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Old 03-14-2014, 04:08 PM   #1
stf92
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DEBUG.EXE: the machine at your fingertips.


For one with a feel for basic things, one of the great things in MS-DOS was the ability to enter into direct contact with the inner workings of the machine through DEBUG.EXE with almost no learning curve at all. All that was needed was a knowledge of the x86 instruction set (plus a few commands). And you could see memory dumps and machine code almost at once! You could even disassemble the BIOS.

Anything like this in present day software? The answer is a plain no, I know. So what do I mean by this question? Only two things: is there among software produced by the linux community a debugger satisfying both the conditions of utmost usage simplicity and the bare capacity to let you see code anywhere in memory?

Last edited by stf92; 03-15-2014 at 09:21 PM.
 
Old 03-14-2014, 05:22 PM   #2
sundialsvcs
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My personal favorite was the debugger and the Integer Basic interpreter that were all crammed into the Apple ][. I also enjoy playing with my Apple-1 and KIM-1.

No, the only way today to "have the machine at your fingertips" is with a virtual machine ... or something like a CP/M or DOS emulator. I, too, miss those glory days.
 
Old 03-14-2014, 05:51 PM   #3
stf92
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That makes two of us! By the way, how do I cp a lot of files without CRT output?

EDIT:
Had the Apple hard disk a absolute 0 sector analogous to the MBR?

Last edited by stf92; 03-14-2014 at 05:54 PM.
 
Old 03-14-2014, 06:00 PM   #4
metaschima
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Trying to see anywhere in memory would lead to a segfault, and thank goodness and protected mode for that.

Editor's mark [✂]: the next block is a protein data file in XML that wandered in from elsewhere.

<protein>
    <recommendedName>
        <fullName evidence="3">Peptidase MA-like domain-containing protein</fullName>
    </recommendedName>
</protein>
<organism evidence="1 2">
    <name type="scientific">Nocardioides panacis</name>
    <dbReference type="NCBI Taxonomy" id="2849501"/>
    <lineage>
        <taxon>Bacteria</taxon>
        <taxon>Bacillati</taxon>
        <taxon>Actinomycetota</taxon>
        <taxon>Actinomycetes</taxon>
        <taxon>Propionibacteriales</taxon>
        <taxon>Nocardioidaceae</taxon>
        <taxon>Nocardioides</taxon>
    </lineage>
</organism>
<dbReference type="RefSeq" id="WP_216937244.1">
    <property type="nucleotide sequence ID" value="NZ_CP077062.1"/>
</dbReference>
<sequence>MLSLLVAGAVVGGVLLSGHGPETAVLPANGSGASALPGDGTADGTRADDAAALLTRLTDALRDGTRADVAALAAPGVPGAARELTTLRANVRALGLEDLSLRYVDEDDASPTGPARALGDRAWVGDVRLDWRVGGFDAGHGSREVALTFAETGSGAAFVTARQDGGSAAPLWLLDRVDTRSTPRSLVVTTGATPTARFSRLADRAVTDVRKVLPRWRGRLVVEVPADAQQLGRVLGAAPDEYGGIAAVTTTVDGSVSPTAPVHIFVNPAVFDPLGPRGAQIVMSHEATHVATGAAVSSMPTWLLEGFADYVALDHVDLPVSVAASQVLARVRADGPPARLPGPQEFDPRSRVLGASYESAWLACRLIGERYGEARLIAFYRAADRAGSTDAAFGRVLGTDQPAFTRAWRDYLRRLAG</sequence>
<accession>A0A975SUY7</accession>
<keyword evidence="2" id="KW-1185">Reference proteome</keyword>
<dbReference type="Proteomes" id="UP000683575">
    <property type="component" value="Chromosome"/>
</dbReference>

Old 03-14-2014, 06:37 PM   #5
stf92
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That's the point. No segfaults, no processor exceptions, absolute rule! You could even read or write the MBR (sector absolute number zero), with 5 DEBUG.EXE instructions for making a backup or restore your MBR.

Protected mode was the beginning of the debacle. After that, we all lie slaves to the machine, which decides by herself what can be done and what cannot be done.

Last edited by stf92; 03-14-2014 at 06:40 PM.
 
Old 03-15-2014, 01:48 AM   #6
enorbet
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Greetz
Well, actually those days aren't dead. You still can. FreeDOS has DebugX which is 32bit. That shouldn't be too awful surprising when Debug.exe was essentially just scaled down Assembly.
 
Old 03-15-2014, 02:39 AM   #7
stf92
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Yeah... today I was curious and typed in DEBUG in the DOS prompt (Freedos): and there it was! I used to write:

>A
0100 MOV AX,0102
0103 MOV BX,200
0106 MOV CX,0
0109 MOV DX,0080
010C INT 13
010E
>G10E

and there I was reading the MBR. To write a backup onto sector 0, I could not used the DEBUG commands, for they were dependent on DOS int 21h, which did not access track 0. But BIOS did, of course! So loading the backup into memory with a DEBUG command, then the same five machine instructions wrote the backup onto sector 0, changing MOV AX,0102 for MOV AX,0103. Why use any other thing? That is the name of simplicity.

So DEBUG.exe was written in assembly? Easy to imagine. I have a MASM 6.11 in a CD-ROM. Microsoft of Argentina gave it to me for free, as I was telling them I wanted to write some driver using 32 bits. Finally, I must have emptied there patience, and they sent me the 32-bit assembler home. But I discovered it did not include the linker!

Last edited by stf92; 03-15-2014 at 05:47 AM.
 
Old 03-15-2014, 03:55 AM   #8
enorbet
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Quote:
Originally Posted by stf92 View Post
Yeah... today I was curious and typed in DEBUG in the DOS prompt (Freedos): and there it was! I used to write:

>A
0100 MOV AX,0102
0103 MOV BX,200
0106 MOV CX,0
0109 MOV DX,0080
010C INT 13
010E
>G10E

and there I was reading the MBR. To write a backup onto sector 0, I could not used the DEBUG commands, for they were dependent on DOS int 21h, which did not access track 0. But BIOS did, of course! So loading the backup into memory with a DEBUG command, then the same five machine instructions wrote the backup onto sector 0, changing MOV AX,0102 for MOV AX,0103. Why use any other thing? That is the name of simplicity.

So DEBUG.exe was written in assembly? Easy to imagine. I have a MASM 6.11 in a CD-ROM. Microsoft of Argentina gave it to me for free, as I was telling them I wanted to write some driver using 32 bits. Finally, I must have emptied there patience, and I walked away with my 32-bit assembler. But I discovered it did not include the linker!